9.) Be flexible. Yes, this may contradict number 8, however I can't tell you enough how much it pays to be flexible. Opening a few minutes earlier for a family occasionally, staying open a little bit later, coming up with a payment schedule that works for each individual family rather than a "everyone has to pay on ____ date or no daycare." I have only ever been met with gratitude when doing these simple things for daycare families. You've heard of the saying "it takes a village." Yes, yes it does.

10.) Keep any and all receipts and records. Anything that is used for/by daycare is a write off. That includes (by may not be limited to): a percentage of rent/mortgage payment, a percentage of utilities, phone bill(s), internet, any media (Netflix, Hulu, etc.), Amazon Prime (that's how I buy 90% of my craft supplies and toys for daycare), groceries, toys, games, books, furniture, appliances, any yard work/care you have done, bug spraying, etc. Pro tip: if buying something used on Craigslist (which I've done plenty of), write up a receipt for your records and have the person selling sign it when you pick it up. You must be able to have proof of purchase for things you are writing off.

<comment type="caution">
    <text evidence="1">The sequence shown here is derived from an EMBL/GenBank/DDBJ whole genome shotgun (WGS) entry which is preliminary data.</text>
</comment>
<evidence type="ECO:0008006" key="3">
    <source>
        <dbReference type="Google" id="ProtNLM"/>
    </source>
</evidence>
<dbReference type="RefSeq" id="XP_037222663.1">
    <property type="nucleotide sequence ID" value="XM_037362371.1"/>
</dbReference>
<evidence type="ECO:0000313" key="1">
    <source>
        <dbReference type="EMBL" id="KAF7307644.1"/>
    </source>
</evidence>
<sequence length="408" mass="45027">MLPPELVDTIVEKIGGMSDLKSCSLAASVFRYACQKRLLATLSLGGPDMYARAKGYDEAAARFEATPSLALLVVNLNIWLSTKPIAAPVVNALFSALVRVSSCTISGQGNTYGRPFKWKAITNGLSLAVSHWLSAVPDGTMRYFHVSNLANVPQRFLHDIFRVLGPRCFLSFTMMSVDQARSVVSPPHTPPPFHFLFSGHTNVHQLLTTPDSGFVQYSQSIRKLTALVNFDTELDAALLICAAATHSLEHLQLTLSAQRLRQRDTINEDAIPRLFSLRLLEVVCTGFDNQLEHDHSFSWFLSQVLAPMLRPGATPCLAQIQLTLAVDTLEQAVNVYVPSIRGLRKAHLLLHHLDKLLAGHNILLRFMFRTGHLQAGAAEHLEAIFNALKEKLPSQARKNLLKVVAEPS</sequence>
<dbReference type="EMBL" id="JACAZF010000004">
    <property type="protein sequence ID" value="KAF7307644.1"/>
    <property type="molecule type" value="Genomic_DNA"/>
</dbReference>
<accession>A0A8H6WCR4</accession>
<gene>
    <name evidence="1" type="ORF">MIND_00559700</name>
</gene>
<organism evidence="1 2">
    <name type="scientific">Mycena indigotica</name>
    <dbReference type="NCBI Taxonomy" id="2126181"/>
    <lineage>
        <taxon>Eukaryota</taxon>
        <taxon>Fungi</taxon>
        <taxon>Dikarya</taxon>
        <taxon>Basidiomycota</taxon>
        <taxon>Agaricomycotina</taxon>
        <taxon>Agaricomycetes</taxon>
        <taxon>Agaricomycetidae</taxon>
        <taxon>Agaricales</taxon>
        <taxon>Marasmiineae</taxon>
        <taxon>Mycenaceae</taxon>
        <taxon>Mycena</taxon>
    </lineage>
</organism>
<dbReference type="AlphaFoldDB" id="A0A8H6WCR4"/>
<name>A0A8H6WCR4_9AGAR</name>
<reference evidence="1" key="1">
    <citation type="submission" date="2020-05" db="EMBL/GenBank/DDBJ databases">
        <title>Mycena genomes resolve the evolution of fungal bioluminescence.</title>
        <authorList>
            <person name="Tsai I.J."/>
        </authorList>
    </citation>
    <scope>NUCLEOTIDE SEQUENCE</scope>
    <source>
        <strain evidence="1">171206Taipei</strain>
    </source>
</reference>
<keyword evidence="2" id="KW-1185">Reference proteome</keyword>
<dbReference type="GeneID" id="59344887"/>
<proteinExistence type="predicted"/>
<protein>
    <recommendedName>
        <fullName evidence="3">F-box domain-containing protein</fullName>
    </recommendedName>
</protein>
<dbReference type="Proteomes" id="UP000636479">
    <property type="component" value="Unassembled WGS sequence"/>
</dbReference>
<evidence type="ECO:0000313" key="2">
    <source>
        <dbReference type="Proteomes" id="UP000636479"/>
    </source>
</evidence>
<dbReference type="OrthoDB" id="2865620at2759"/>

As for records, be sure you keep track of hours. Hours you are open, hours kids are at daycare, hours you spend cleaning/prepping things for daycare. Not only do I keep track of these things on the computer in a spread sheet, I also keep handwritten hard copies of everything as well. For example, I have a big blue book that I put who was here each day, what was charged for the day, how many meals and snacks they were served (served is the important word here, not necessarily if they ate them or not!), and what hours the child was here (ex: 8 a.m. - 4:30 p.m.). It also includes what hours I worked that day (open 7:30-5:30, then spend an hour cleaning, so my hours would be 7:30-6:30 p.m.). In general I put in about 60 hours of work a week in between cleaning, grocery shopping, prepping activities, and doing toy rotations. These things all effect your taxes. It's important to have the proper documentation for everything (just in case). Be sure to look up what your state regulations and requirements are for taxes.